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Asperger’s and social blindness

I know a lady who has a son who appears to have a case of Asperger’s. She refuses to even consider the idea. She just thinks that he is annoying and needs to be told to be quiet. She and his stepfather have noticed that all of his friends are younger than he is, and he has a hard time fitting in. He will talk endlessly about his own interests and not know how to interact with other people in a meaningful way. He acts a lot younger than he is and it is very difficult to be around him. They think they are doing him a favor by letting him be around their adult friends. They don’t get that it isn’t a favor to their friends.

I’ve spoken with her often about him. She believes that to take him to get assessed or get treatment is to say that there is something wrong with him. She doesn’t want the stigma of a developmental disorder attached to him. She’d rather him suffer, and for everyone around him to suffer, than for him to get help.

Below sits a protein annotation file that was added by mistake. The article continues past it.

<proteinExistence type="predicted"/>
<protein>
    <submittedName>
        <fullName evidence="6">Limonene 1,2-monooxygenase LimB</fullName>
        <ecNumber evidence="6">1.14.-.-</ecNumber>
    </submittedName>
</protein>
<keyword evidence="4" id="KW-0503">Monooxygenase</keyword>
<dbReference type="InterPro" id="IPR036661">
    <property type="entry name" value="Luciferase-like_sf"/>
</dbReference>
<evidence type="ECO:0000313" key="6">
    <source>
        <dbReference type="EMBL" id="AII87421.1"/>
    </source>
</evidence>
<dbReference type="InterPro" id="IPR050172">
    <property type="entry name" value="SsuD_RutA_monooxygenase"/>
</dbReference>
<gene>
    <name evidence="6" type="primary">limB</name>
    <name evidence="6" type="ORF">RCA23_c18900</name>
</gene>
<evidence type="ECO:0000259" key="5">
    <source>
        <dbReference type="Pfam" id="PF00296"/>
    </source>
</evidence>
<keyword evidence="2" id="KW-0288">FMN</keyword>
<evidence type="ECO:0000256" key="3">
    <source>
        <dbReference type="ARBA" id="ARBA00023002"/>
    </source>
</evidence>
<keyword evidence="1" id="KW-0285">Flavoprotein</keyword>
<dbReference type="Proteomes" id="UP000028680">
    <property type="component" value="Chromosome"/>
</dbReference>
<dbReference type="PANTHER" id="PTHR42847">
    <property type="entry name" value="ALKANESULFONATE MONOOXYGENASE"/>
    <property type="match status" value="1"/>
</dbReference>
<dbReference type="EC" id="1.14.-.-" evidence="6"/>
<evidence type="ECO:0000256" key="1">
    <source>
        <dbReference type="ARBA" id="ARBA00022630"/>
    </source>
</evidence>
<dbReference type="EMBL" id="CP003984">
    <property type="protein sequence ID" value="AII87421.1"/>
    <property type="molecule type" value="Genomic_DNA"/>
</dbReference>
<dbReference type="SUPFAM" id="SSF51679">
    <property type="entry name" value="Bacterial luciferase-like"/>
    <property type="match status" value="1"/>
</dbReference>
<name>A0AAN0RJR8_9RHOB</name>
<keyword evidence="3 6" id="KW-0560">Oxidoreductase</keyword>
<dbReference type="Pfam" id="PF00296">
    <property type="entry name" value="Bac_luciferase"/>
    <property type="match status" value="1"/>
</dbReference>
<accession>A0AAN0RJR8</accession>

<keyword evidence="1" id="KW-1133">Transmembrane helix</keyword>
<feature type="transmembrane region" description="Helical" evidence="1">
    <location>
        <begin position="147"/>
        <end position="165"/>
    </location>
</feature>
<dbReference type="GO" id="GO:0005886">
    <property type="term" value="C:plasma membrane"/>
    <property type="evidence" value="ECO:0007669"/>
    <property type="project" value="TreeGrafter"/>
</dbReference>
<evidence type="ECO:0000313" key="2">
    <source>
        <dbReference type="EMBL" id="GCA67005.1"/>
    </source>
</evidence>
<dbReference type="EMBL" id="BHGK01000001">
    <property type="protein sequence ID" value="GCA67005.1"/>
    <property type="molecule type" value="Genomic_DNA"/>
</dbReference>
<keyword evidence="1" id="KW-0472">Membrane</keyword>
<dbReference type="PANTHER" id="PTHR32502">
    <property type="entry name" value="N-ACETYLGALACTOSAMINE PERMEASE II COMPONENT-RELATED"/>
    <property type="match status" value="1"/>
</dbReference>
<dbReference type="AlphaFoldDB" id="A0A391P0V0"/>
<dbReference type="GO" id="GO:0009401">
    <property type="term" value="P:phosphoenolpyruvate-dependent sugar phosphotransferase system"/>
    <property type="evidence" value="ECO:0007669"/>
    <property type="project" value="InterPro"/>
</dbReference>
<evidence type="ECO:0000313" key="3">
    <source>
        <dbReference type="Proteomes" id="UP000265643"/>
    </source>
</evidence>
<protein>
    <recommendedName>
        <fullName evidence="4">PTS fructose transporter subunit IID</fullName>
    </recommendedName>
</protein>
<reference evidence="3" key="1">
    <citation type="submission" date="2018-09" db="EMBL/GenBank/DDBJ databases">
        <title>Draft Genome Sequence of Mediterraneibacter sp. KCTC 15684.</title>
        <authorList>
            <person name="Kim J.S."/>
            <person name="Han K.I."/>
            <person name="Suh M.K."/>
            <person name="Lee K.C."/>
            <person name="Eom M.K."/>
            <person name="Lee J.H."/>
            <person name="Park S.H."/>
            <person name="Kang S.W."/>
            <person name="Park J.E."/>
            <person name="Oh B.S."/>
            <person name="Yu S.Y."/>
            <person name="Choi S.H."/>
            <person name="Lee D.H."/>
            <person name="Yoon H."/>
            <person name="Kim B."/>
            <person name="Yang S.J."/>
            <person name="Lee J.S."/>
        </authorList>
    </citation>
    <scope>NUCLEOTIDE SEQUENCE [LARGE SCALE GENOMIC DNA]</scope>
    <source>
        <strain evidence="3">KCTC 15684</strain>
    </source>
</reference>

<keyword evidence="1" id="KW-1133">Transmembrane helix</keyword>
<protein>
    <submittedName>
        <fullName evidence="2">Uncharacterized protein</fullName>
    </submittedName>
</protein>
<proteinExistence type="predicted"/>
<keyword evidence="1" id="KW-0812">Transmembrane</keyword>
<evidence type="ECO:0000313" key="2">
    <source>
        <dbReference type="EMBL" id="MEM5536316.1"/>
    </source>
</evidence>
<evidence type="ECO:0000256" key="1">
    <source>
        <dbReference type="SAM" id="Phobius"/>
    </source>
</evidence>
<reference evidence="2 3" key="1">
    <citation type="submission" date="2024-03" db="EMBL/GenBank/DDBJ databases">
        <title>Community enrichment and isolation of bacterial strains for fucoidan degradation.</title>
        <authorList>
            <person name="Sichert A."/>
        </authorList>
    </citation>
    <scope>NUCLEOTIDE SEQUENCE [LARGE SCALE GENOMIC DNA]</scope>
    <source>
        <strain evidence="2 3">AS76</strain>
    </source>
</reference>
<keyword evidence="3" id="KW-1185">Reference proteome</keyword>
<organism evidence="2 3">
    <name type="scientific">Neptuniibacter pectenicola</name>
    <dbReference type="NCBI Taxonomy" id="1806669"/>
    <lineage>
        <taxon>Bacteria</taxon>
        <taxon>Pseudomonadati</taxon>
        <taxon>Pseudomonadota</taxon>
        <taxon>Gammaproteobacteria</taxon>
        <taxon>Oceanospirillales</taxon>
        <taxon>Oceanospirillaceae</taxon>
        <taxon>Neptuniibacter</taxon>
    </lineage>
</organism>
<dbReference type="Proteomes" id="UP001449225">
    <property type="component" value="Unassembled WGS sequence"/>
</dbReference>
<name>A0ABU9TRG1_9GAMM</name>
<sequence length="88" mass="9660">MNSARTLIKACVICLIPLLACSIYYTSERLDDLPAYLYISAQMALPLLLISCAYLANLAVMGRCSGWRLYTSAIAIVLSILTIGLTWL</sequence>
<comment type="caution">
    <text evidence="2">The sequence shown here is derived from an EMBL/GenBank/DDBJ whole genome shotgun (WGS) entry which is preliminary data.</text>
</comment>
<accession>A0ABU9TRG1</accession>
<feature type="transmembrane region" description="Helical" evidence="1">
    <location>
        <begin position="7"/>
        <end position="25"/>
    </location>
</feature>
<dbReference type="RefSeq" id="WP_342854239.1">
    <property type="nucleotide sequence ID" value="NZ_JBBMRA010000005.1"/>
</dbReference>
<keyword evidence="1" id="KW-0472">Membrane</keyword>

Think of it this way. What if he had vision problems? Rather than admitting that he has low vision, she’d rather let him bump into everything and get hurt. When he got older, he’d try to drive and cause accidents because he can’t see properly. Asperger’s is like social blindness. He bumps into people. He bumps into social rules. Getting treatment for him would be the same as getting glasses.

In fact it would be better than getting glasses because people see you wearing glasses. There is a stigma there. It is obvious. Getting treatment for Asperger’s is even better than wearing glasses. If he has counseling to learn how to interact with other people in a healthy way, then the only thing people will notice is that he’s not bumping into people anymore.

3 thoughts on “Asperger’s and social blindness

  1. Pingback: JuNoWriMo, Day 4 | The Claire Violet Thorpe Express

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